Edinburgh Bookshelf

Old and New Edinburgh Vol. III


Volume 3 Page 32
  Enlarge Enlarge     Pictures Pictures
33 Canongate.] THE EARL OF SEAFIELD-AND THE UNION. matures were affixed to the Act of Union, while the cries of the exasperated mob rang in the streets without the barred gates. When James VII. so rashly urged those measures in 1686 which were believed to be a prelude to the re-establishment of the Catholic hierarchy, under the guise of toleration, a new Scottish ministry was formed, but chiefly consisting of members of the king?s own faith. Among these w i s the proprietor of this old house, Alexander Earl of Moray, a recent convert from Protestantism, then Lord High Commissioner to the Parliament, and as such the representative of royalty in festive hall as well as the Senate j and his mansion, being Lord Lorne?s marriage-that Lorne better known .as the luckless Earl of Argyle-with Lady Mary Stuart, of the House of Moray. In the highest terrace of the old garden an ancient thorn-tree was pointed out as having been planted by Queen Mary-a popular delusion, born of the story that the house had belonged to her hother, the subtle Regent ; but there.long remained ahe old stone summer-house, surmounted by two foul and degrading bribery connected with that event took place within its walls, may safely be inferred from the fact that it was the residence of the Earl of Seafield,.then Lord High Chancellor, and one of the commissioners for the negotiation of the treaty, by which he pocketed j64g0, paid by the Earl of Godolphin: and he it was who, on giving the royal assent by touching the Act of Union with I the sceptre, said, with a brutal laugh, ?? There?s an ? end of an auld sang.? From those days Moray House ceased, like many others, to be the scene of state pageantries. For a time it became the ofice of the British Linen Company?s Bank. Then the entail was broken in the very centre of what was then the most aristocratic quarter of the city, was admirably suited for his courtly receptions, all the more so that about that period the spacious gardens on the south were, like those of Heriot?s Hospital, a kind of public promenade or lounging place, as would appear chiefly from a play called ? The Assembly,? written by the witty Dr. Pitcairn in 1692. The union of the kingdoms is the next historical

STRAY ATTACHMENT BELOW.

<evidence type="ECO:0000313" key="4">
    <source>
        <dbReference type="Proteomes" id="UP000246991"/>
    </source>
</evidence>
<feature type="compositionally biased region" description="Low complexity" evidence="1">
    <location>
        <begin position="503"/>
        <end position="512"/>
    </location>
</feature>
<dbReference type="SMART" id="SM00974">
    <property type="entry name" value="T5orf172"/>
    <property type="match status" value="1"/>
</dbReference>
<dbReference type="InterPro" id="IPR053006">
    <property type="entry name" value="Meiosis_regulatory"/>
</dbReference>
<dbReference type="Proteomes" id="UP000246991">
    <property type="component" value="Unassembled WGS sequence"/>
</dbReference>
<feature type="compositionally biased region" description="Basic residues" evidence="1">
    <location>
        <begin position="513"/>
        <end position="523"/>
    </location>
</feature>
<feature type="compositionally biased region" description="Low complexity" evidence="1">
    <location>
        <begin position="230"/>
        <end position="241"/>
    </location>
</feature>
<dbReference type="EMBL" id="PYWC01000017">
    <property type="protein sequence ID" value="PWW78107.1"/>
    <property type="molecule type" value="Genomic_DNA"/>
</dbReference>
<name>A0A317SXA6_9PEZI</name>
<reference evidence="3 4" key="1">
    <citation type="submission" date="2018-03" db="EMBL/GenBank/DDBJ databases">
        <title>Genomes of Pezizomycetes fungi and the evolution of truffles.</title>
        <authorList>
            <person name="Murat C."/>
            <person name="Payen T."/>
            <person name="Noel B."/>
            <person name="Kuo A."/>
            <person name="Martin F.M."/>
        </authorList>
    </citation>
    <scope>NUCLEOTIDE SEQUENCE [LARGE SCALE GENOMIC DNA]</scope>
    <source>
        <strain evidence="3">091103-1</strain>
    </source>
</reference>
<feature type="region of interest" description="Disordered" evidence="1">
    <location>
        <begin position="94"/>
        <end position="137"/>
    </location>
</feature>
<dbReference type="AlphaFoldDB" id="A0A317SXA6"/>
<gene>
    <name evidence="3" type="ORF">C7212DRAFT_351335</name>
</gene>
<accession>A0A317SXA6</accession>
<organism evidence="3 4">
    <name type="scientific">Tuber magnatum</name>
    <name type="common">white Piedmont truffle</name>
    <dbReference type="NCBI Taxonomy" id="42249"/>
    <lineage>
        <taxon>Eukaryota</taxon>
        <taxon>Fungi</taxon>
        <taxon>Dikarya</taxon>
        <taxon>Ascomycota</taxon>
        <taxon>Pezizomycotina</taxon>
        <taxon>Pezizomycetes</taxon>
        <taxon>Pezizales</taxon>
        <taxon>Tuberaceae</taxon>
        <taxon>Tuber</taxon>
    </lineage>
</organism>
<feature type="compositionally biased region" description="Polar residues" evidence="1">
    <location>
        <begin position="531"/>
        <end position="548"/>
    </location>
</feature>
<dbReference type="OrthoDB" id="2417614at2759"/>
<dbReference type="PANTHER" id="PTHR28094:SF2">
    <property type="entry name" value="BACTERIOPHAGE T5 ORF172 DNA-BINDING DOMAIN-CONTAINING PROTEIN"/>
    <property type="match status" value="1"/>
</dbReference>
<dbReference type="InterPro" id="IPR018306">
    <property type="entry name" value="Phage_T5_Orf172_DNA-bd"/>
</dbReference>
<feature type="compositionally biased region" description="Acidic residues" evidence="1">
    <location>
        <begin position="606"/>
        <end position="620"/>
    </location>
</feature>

Volume 3 Page 33
  Enlarge Enlarge     Pictures Pictures